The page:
Tag Archives: childhood dreams

Lights Will Guide You Home.


I remember my childhood home very clearly. The place I spent my middle school in. I had a couple of my classmates as neighbours, one of them being one of the best friends I’d had at that time. But more than that, what makes me think of that house clearly is the proximity to the sea. At the quietest of evenings, I could feel the sea breeze, and see the sun setting, and I would know that only three kilometers away, there would be the best sight I have ever seen, repeating itself. At night, sometimes, while I’m out in the balcony, seeing the stars, I remember wishing that I’d grow up, and would lie on the beach gazing at those stars. I remember wishing that with me, I’d have my best friend, while both of us have lied down on the sand, probably tracing patterns on each others’ arms, and hearing the other breathe, and hoping that the life I was dreaming would one day come true. How else could I define bliss? Lying on a beach, watching the stars, the sea air tingling our half parted lips, the taste of sea, and salt; and the lightest of breeze? But like all childhood dreams, this too changed. Life moved on, and I was stuck in the dilemma of holding on, or letting go.

Today, after four and a half years of leaving that small town behind, I found bliss again. I went back to the beginnings. I went back to another beach. This time, two of them. First, I went speed boat riding. While my mum and aunt were scared, I was so sure of going that I didn’t have to think twice. I knew the sea was where I belong, and no matter what happened, I’d never be afraid of it. Later, I went to the prettiest beach I’d ever seen. I spent about four hours there, playing in the water, and writing Poseidon on the sand, watching the tide wash it away. I kneeled down on the sand, getting wet and at times, letting the tide push myself to the shore. Yes, water went into my mouth, and my eyes, soaking my spectacles, and making my vision blurry. I held my dad’s hand, like I did as a little kid, and let the tide wash away all my doubts and worries. I let the sea love me, as I loved the sea, and I let myself go once again.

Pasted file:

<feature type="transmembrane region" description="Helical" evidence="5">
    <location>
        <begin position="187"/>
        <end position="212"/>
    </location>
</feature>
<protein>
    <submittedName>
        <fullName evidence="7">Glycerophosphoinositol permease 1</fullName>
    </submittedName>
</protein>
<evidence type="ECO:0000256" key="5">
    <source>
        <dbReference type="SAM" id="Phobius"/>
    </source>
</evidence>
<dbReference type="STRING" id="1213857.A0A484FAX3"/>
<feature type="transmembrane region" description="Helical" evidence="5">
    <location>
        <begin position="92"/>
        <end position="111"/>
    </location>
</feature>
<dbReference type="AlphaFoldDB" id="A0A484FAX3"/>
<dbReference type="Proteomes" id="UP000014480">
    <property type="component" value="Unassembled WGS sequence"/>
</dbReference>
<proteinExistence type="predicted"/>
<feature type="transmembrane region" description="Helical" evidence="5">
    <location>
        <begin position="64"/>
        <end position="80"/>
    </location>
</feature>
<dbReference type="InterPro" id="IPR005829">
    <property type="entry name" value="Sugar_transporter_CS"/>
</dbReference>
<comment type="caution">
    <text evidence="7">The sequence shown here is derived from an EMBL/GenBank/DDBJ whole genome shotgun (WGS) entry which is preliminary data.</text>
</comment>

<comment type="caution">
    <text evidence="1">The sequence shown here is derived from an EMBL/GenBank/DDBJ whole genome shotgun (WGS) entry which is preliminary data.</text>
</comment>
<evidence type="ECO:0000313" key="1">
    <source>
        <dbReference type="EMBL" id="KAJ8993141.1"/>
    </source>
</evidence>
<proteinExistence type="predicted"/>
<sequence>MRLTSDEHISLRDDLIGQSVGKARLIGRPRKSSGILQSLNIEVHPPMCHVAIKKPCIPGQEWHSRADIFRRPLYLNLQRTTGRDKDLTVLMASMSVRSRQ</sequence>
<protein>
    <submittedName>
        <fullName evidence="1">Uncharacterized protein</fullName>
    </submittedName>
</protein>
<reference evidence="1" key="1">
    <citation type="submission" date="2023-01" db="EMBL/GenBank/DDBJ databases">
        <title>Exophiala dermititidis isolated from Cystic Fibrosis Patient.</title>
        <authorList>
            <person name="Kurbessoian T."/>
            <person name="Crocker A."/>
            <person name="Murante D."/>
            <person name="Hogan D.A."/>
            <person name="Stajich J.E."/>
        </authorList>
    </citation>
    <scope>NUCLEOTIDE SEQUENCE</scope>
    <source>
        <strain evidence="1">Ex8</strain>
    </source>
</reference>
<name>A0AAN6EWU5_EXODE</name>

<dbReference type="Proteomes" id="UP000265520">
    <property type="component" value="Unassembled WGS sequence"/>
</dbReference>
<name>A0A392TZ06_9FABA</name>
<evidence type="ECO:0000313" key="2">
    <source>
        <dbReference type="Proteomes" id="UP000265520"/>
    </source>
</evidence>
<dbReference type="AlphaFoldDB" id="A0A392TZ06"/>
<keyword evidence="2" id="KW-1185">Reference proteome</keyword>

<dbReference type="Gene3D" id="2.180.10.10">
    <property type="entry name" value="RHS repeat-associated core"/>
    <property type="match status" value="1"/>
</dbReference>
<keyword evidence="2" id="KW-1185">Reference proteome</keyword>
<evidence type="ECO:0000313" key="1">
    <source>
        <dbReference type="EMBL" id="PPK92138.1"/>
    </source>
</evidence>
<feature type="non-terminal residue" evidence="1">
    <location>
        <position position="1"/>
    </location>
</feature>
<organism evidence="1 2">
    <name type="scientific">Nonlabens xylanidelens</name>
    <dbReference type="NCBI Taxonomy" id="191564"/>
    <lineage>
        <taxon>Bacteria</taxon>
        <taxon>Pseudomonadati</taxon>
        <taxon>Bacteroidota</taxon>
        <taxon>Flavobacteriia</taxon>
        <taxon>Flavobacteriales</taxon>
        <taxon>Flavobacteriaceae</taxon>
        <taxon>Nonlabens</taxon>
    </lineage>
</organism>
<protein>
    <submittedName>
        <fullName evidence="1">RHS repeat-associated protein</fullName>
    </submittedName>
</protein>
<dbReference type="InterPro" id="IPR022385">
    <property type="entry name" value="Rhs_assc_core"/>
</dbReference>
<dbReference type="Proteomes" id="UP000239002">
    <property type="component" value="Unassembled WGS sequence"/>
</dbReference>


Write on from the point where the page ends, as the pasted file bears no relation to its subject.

So now, my best friend and I might not talk anymore. I no longer wish to lie with him on the beach watching stars. I no longer hold on to those childhood dreams of wanting to be wanted, and to belong. Rather, now I wish I could lie there alone. In peace. I wish I could watch the lights and probably the murmur of children playing and laughing. I wish I could hear the horses galloping away in distance. I wish I could see the distant lights of crackers bursting against the night sky, and a falling star fall away in the distance, against a clear sky. I wish the sea smelled of the salt, as the light breeze danced away like peacocks.

And I wish I could watch the sunset every day, and the sea, moving about like boiling water, and the silhouette of happy people in the distance, as the sun is about to set, casting its reflection in the water, the white sand caressing me, and the occasional twig here and there teasing me. I wish I could see the bright light of the day turn into night, as the tides go deeper, everyday.

I remember wishing today that the perfect death would be at the sea, and almost at that instant, I took it back. I don’t want people to remember me as the person who died at the sea; I want them to remember me as the person who lived at the sea. I want them to remember me as a person who felt at home while the tide hit me at my chin, sitting down in water, with my legs floating on the water, as much as I feel at home in my bed with my favourite book, and coffee. Because, sea is my home, and I am as much related to Poseidon as I am to Athena.



At That Moment… I Swear We Were Infinite

Yes, the only reason I read The Perks of Being A Wallflower, is because Emma Watson starred in the movie adaptation of the book. It is also true that the fragrance of its pages hasn’t faded from my fingers. It is still a very easy book to fall in love with.